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Rethinking Sales Emails: Are They Still Effective?

by Mike Sullivan

Do Sales Emails Even Work?

Is Cold emailing dead?  Some will say yes, other will argue no.  I will land somewhere in the middle saying that cold emailing is wounded, crawling to safety as it tries to survive.  It is not as viable as it once was, but it handled properly, it can still be effective.  Additionally, in certain markets, it is more effective than in others.

Consider someone trying to sell you a television through a cold email.  That just won’t work.  A television is a bulky and expensive product.  You’re going to want to see it hands on.  You want to look at the picture quality and compare to other versions.  It just doesn’t make sense to try to sell through a cold email. 100% of those will end up in the trash or spam folder. 

Domain names, although they can be expensive, are intangible.  You don’t need to hold it, kick the tires, or feel the quality level of the assembly.  Instead, you can find all the quality information you need online.  The buyer doesn’t need to leave their home or office to determine if the product is right for them.  That said, there are still some major obstacles in our way.

When we look at the fact that 293.6 billion emails are sent and received each day (source: Review42.com), you can easily see how quickly we can be desensitized to its effectiveness.  45% of those emails can be considered spam.  We each send about 40 emails per day and receive about 121 emails per day just for business purposes.  That’s an average.  I can tell you my inbox sees around 300+ emails per day.  It’s overwhelming. It’s time consuming. It’s ridiculous.

“What gets measured, gets managed.”  – Peter Drucker

There is an entire industry built around email marketing.  There are metrics and studies, all intended to make improvements, but sometimes all that information gets tripped up and confusing so let me do my best to simplify it for you.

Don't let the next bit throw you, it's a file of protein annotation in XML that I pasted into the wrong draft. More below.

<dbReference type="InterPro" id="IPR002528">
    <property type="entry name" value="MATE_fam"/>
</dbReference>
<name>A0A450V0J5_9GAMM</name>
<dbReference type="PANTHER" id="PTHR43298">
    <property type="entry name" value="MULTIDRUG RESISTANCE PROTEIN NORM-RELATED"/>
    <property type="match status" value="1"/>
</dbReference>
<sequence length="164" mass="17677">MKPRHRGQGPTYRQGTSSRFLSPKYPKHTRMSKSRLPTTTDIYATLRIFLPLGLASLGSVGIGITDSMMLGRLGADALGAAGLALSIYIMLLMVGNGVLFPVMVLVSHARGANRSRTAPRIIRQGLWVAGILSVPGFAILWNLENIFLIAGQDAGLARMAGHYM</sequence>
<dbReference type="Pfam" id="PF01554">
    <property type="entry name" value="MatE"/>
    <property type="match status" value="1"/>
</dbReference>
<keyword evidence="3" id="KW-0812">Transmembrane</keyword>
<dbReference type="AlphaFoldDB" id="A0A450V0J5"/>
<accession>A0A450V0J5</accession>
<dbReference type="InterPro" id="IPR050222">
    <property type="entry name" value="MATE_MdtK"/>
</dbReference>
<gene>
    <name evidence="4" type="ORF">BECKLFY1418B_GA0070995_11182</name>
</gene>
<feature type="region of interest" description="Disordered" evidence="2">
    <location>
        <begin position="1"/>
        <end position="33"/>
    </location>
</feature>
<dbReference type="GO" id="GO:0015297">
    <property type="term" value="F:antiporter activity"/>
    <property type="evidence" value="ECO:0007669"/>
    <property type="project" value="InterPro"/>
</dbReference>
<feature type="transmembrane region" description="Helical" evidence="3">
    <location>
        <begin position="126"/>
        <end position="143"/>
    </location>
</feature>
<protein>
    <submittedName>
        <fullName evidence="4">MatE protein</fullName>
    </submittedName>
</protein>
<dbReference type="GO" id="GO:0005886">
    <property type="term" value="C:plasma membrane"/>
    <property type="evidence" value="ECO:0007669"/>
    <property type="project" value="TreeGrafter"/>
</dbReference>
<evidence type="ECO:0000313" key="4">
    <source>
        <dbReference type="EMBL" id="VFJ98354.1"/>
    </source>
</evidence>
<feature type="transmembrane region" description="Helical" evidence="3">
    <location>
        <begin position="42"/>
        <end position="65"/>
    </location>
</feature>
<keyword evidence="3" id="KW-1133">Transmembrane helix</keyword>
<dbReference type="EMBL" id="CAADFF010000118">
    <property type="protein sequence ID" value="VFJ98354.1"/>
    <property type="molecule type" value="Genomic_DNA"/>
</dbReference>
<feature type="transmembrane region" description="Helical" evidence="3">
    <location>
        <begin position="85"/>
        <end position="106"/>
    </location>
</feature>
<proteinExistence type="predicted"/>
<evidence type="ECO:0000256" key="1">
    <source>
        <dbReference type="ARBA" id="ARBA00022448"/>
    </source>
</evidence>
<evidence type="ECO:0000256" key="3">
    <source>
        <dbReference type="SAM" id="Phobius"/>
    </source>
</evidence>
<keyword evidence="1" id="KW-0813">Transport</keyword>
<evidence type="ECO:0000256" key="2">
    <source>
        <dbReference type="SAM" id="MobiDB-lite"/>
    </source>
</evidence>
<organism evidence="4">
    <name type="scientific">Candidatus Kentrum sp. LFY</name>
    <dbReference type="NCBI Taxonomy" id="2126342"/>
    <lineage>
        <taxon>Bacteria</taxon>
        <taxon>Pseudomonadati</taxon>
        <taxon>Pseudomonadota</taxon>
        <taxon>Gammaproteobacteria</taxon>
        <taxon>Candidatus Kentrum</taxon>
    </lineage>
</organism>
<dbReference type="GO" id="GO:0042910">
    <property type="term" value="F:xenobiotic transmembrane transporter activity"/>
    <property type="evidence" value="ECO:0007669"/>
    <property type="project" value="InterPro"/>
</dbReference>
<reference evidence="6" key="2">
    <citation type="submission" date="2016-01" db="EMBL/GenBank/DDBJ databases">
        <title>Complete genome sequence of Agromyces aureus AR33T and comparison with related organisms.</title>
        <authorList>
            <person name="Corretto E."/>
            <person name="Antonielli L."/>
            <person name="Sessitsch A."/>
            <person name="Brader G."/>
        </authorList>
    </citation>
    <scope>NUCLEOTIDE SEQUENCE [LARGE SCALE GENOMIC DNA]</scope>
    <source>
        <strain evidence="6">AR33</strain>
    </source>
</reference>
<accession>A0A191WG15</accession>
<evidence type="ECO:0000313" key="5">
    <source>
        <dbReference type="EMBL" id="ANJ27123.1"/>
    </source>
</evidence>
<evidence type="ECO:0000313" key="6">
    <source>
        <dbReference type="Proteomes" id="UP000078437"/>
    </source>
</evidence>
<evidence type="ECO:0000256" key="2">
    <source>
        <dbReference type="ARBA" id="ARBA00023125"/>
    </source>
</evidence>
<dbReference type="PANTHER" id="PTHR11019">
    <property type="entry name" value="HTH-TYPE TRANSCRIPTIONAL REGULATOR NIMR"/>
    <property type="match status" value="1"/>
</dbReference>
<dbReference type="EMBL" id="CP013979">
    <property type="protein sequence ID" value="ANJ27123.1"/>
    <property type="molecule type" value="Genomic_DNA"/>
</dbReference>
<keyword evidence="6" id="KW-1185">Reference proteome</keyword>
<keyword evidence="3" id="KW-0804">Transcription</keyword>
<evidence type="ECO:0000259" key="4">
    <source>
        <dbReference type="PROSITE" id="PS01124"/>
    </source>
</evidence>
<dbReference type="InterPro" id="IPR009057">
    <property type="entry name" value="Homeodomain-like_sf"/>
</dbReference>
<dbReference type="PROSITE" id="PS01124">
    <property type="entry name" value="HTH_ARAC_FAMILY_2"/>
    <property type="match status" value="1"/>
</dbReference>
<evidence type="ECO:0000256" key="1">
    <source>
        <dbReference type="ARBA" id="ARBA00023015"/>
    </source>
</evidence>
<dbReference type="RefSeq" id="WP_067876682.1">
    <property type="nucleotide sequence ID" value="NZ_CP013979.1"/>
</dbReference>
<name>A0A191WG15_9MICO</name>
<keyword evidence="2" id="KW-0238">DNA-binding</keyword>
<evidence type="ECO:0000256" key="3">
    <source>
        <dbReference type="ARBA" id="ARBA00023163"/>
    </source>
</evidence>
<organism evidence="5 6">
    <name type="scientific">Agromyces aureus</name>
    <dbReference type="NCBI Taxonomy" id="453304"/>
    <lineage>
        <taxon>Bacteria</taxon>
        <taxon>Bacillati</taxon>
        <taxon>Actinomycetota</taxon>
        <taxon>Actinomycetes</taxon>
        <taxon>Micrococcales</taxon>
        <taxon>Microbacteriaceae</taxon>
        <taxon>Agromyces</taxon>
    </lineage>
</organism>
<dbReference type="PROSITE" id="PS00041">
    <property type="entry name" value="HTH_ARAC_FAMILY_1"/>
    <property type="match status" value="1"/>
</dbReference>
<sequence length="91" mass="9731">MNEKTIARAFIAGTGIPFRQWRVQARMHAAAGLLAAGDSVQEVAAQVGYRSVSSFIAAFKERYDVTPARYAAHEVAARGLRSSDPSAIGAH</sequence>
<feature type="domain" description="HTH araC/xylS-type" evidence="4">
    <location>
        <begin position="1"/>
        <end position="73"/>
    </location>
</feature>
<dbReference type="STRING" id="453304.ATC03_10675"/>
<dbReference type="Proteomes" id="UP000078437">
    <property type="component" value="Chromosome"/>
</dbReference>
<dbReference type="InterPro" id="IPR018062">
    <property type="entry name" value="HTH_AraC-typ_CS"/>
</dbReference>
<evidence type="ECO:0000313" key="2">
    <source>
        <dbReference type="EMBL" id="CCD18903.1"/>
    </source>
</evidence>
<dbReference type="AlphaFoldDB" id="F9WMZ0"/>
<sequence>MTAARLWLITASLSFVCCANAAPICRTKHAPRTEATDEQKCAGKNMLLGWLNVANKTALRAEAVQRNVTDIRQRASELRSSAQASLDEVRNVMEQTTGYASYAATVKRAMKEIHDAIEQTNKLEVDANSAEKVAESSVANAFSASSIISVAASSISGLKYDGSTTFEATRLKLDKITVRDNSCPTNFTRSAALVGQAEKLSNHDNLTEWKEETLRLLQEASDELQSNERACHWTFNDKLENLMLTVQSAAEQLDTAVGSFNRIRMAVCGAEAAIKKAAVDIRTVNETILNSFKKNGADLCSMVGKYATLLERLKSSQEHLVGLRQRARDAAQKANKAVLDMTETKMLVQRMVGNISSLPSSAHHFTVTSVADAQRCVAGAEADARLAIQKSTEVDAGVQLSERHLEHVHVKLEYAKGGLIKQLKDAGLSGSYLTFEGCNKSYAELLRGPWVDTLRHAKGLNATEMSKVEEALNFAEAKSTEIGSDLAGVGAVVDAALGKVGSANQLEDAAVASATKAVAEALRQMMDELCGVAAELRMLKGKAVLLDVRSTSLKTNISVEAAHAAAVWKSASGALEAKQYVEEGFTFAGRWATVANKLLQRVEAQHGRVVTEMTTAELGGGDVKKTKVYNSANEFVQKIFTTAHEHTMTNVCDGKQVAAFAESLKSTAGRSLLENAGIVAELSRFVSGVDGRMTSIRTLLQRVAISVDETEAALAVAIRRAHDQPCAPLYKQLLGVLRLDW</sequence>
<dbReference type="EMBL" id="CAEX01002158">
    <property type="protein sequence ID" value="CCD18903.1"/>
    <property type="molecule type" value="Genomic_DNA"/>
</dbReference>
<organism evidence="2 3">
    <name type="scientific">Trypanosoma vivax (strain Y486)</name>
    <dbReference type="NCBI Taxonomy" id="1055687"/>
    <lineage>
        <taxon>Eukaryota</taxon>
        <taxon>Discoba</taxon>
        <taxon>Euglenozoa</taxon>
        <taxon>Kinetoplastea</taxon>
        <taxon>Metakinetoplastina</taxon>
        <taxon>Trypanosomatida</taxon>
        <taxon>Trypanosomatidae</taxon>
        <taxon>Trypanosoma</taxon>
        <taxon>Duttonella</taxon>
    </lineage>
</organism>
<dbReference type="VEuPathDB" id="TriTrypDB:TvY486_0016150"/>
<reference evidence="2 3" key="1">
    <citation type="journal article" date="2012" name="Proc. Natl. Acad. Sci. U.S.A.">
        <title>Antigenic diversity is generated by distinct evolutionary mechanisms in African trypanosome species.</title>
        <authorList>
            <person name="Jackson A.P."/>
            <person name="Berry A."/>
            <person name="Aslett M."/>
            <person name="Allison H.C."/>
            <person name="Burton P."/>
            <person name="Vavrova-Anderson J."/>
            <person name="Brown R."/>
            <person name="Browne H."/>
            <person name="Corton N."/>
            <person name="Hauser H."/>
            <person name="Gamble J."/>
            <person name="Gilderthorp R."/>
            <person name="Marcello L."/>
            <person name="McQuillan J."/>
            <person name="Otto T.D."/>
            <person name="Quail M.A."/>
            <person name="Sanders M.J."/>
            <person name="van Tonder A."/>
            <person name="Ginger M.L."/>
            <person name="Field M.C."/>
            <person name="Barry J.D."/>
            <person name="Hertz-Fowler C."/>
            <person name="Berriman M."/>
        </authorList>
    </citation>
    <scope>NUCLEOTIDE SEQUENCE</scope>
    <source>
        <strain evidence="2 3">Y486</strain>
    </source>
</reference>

Mailchimp conducted and published a comprehensive study and published the results.  The reason I like this particular study is that they reviewed only campaigns that went to 1,000 recipients or more.  But even better is that it covers a great sample of industries and includes businesses as small as 1 person startups and as large as Fortune 500 companies.  Here are some of the results.

21.33% Average open rate of an email

Average open rate is exactly what it sounds like.  It is the percentage of people that open your email.  That means if you painstakingly research your prospective buyers and came up with a list of the top 100, only about 23 of them will even open your email.  The other 77 end up somewhere between the spam folder and the delete key.  Well that just sucks.

2.62% – Average click through rate

The average click through rate indicates, on average, how many recipients were interested enough to click a link within your email.  That’s right, 2.6%.  Almost no one.  

Fear not, this too can be improved.

There is a rapid-fire bombardment of information, good and bad, that we all receive every day.  So much that if we were to take it all in, it would be miraculous.  This presents us with a challenge: If you want to market your domains by email, your emails need to stand out amongst the masses.  We’ll address this challenge shortly.  But before we do, let’s do a little bit of prep work.

This is a question I asked early on in my domaining career.  Surely, someone has compiled the data, crunched the numbers, carried the decimal and figured out the most successful time to send a domain sales email.

According to Omnisend.com, the best dates to send emails are on the 5th, 7th, and 12th of the month.  The best days of the week for open rates are Thursdays, Tuesdays, and Wednesdays, in that order. 8:00am is said to be the “perfect” time.  If you spend time researching, you will find varying statistics from different organizations. 

All professional statistics and analysis aside, I have found that sending emails in the mornings on Tuesday, Wednesday and Thursday have been most effective.  I haven’t pinpointed a time as my results were all at various times in the morning.  Is there really a science to this?   I don’t know.  I think the most important thing is that you are taking the time to research prospects and send the emails when you can.